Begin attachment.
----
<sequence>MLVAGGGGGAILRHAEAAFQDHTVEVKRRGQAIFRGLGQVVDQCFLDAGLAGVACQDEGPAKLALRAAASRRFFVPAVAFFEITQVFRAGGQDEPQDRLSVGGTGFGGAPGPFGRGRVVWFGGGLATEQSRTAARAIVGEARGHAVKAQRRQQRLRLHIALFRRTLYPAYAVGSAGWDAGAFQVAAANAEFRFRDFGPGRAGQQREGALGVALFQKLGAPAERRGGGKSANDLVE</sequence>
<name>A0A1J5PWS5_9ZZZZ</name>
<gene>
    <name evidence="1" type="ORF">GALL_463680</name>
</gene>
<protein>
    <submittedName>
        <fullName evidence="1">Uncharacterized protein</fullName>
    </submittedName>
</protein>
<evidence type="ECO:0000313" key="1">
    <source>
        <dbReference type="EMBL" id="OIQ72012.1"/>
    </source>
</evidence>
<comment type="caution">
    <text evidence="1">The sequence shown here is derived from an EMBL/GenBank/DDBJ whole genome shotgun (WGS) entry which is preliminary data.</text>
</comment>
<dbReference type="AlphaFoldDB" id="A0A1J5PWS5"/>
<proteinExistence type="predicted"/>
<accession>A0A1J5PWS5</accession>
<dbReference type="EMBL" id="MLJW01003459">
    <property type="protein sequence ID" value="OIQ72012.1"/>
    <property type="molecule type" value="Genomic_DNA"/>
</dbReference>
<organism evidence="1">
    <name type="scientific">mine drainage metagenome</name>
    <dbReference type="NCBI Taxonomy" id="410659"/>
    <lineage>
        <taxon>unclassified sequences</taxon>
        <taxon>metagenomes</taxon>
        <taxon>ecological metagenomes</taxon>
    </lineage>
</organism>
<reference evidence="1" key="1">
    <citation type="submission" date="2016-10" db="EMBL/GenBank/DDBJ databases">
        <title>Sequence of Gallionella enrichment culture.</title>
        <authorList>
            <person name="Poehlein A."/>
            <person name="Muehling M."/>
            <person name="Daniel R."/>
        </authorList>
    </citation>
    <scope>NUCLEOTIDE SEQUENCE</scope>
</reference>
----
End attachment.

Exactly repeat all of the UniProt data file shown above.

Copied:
<sequence>MLVAGGGGGAILRHAEAAFQDHTVEVKRRGQAIFRGLGQVVDQCFLDAGLAGVACQDEGPAKLALRAAASRRFFVPAVAFFEITQVFRAGGQDEPQDRLSVGGTGFGGAPGPFGRGRVVWFGGGLATEQSRTAARAIVGEARGHAVKAQRRQQRLRLHIALFRRTLYPAYAVGSAGWDAGAFQVAAANAEFRFRDFGPGRAGQQREGALGVALFQKLGAPAERRGGGKSANDLVE</sequence>
<name>A0A1J5PWS5_9ZZZZ</name>
<gene>
    <name evidence="1" type="ORF">GALL_463680</name>
</gene>
<protein>
    <submittedName>
        <fullName evidence="1">Uncharacterized protein</fullName>
    </submittedName>
</protein>
<evidence type="ECO:0000313" key="1">
    <source>
        <dbReference type="EMBL" id="OIQ72012.1"/>
    </source>
</evidence>
<comment type="caution">
    <text evidence="1">The sequence shown here is derived from an EMBL/GenBank/DDBJ whole genome shotgun (WGS) entry which is preliminary data.</text>
</comment>
<dbReference type="AlphaFoldDB" id="A0A1J5PWS5"/>
<proteinExistence type="predicted"/>
<accession>A0A1J5PWS5</accession>
<dbReference type="EMBL" id="MLJW01003459">
    <property type="protein sequence ID" value="OIQ72012.1"/>
    <property type="molecule type" value="Genomic_DNA"/>
</dbReference>
<organism evidence="1">
    <name type="scientific">mine drainage metagenome</name>
    <dbReference type="NCBI Taxonomy" id="410659"/>
    <lineage>
        <taxon>unclassified sequences</taxon>
        <taxon>metagenomes</taxon>
        <taxon>ecological metagenomes</taxon>
    </lineage>
</organism>
<reference evidence="1" key="1">
    <citation type="submission" date="2016-10" db="EMBL/GenBank/DDBJ databases">
        <title>Sequence of Gallionella enrichment culture.</title>
        <authorList>
            <person name="Poehlein A."/>
            <person name="Muehling M."/>
            <person name="Daniel R."/>
        </authorList>
    </citation>
    <scope>NUCLEOTIDE SEQUENCE</scope>
</reference>